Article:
November 26, 2012 - 5:41 PM
UPDATE 4:30 p.m. Nov. 26
Buddy Tavares says he doesn't remember being kicked in the face by a Kelowna RCMP officer, but that the videotape he saw later of the incident made it clear.
"The first time I knew what happened is when I saw the video," he said. "I know I really hurt."
Guided by Crown counsel Will Burrows, Tavares, 53, told a B.C. Provincial Court judge that he didn't know why he was pulled over on Jan. 7, 2011 and that the first time he had any idea that Cst. Geoff Mantler had kicked him in the face was when he viewed the tape shot by video journalist Kelly Hayes.
Mantler is charged with assault causing bodily harm. He has been suspended without pay. Monday was the opening day of the trial.
Tavares was pulled over after police received reports that he'd fired off a shotgun at Harvest Golf Club that day. Tavares said it was his job as assistant superintendent at the course, shooting the weapon to scare off geese. The golf course was closed. There was no one but he and the geese on the course and he never fired the weapon toward houses.
"Geese can destroy a golf course," he said. "I just wanted to scare them off."
Tavares said he then put the gun in his truck and drove from the course to go to Kelowna Law Courts to answer a child-support issue brought by his ex-wife. He said he was pulled over by police officers, but he didn't know the reason.
Tavares testified that the next thing he knew, Mantler was standing at his driver's side windshield, pointing a gun at him and yelling for him to freeze. Tavares said he'd never been at the wrong end of a gun and was rattled.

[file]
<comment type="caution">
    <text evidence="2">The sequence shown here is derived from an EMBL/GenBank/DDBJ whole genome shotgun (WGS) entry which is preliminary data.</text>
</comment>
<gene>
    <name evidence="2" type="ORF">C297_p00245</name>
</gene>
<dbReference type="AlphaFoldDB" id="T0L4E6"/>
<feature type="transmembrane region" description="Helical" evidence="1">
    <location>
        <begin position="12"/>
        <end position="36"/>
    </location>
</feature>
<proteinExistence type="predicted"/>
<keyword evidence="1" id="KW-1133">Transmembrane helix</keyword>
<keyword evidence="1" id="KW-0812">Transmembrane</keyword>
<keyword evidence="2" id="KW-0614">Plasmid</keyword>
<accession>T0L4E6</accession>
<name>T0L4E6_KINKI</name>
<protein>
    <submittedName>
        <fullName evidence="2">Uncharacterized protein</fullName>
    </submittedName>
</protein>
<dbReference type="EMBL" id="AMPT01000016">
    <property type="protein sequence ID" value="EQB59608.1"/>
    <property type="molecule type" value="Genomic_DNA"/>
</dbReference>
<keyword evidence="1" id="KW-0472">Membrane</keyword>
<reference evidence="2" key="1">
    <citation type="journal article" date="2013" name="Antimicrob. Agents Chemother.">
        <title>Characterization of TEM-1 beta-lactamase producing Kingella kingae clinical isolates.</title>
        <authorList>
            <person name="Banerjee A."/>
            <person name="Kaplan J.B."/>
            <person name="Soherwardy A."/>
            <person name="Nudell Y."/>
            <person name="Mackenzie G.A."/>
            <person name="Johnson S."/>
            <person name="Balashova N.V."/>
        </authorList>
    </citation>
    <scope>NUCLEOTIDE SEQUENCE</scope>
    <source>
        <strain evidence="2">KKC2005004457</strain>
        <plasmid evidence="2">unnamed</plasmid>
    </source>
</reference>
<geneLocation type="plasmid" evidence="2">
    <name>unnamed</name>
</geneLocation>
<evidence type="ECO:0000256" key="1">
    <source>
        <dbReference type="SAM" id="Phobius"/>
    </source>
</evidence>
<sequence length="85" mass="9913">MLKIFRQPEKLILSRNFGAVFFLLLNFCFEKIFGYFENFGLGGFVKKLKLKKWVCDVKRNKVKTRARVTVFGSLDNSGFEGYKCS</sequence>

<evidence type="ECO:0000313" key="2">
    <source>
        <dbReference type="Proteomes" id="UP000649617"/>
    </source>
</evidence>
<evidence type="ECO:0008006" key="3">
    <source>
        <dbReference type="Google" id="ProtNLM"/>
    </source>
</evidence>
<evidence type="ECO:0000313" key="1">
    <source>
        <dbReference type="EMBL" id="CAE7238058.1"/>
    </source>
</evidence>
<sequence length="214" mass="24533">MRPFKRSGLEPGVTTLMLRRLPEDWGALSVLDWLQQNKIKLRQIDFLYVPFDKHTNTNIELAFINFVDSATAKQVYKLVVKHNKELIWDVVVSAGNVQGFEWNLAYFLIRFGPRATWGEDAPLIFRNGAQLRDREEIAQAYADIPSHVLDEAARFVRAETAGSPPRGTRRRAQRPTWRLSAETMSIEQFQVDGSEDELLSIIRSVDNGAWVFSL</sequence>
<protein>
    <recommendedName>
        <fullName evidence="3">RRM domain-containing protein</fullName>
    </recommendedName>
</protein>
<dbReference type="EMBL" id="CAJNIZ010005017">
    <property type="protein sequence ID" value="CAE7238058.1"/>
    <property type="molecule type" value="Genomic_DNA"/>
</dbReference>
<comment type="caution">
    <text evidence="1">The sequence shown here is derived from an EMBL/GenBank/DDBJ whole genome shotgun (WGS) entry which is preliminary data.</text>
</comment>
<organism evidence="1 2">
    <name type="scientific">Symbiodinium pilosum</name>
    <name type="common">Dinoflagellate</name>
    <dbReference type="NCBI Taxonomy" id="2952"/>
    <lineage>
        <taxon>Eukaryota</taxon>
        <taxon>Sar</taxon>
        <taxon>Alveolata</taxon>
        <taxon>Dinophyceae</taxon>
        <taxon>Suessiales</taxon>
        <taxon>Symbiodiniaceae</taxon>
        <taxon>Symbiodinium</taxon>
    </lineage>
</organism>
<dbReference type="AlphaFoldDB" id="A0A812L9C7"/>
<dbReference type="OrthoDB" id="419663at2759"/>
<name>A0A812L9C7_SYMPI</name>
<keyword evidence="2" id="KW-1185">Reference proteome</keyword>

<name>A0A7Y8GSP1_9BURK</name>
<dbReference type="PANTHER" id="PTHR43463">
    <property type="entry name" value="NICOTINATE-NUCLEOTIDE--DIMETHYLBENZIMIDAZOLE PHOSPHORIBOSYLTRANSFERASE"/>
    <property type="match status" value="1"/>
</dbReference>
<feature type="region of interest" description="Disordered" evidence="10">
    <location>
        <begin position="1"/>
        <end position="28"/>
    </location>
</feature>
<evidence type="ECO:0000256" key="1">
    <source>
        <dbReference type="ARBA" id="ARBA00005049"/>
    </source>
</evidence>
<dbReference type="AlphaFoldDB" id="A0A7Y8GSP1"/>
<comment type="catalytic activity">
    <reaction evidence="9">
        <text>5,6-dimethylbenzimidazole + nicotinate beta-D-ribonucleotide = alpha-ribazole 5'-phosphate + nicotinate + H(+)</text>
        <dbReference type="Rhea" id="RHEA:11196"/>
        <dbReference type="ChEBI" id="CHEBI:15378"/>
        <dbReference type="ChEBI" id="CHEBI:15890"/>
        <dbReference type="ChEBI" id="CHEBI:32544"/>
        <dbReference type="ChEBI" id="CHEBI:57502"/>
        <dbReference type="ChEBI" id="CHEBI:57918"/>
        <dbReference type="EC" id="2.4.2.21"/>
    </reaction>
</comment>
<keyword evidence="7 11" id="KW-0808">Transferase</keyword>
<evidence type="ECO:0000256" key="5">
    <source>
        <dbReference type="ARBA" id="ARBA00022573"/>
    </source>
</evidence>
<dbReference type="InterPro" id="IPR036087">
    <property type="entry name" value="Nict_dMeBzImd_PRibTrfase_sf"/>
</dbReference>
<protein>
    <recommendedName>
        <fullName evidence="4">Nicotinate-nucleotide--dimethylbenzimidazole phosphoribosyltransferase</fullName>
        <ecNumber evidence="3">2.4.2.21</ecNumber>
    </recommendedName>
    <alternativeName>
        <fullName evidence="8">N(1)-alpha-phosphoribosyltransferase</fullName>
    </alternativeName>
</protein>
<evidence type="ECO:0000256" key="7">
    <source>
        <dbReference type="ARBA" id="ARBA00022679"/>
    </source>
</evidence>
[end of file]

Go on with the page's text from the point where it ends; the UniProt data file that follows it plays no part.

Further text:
"He said, 'Keep both hands on the steering wheel or I'll shoot you,'" Tavares said. "It was the most unnerving moment I've ever had."
Tavares said he obeyed all of Mantler's commands, including to slowly get out of his truck. He said he asked Mantler several times what he had done.
Mantler, gun pointed, ordered Tavares to get on the ground. Although Hayes' video revealed that Mantler kicked Tavares in the face, Tavares had no memory of it. He said the next thing he remembered was being led to a police car for transport to the police station.
Under cross examination by defence lawyer Neville McDougall, Tavares denied that he'd been angry with his ex-wife over the child-support documents. He also vehemently denied having threatened her once in a parking lot.
Earlier, McDougall employed a frame-by-frame exhibit of Hayes' video. In it, it was revealed that Tavares ever so briefly raised his hands, after Mantler ordered him to get on the ground and just before the kick. On redirect, Burrows said that, as each frame represented one of 15 frames a second, Tavares could only have raised his hands for two-tenths of a second.
The trial continues Tuesday.
News from © InfoTel News Ltd, 2012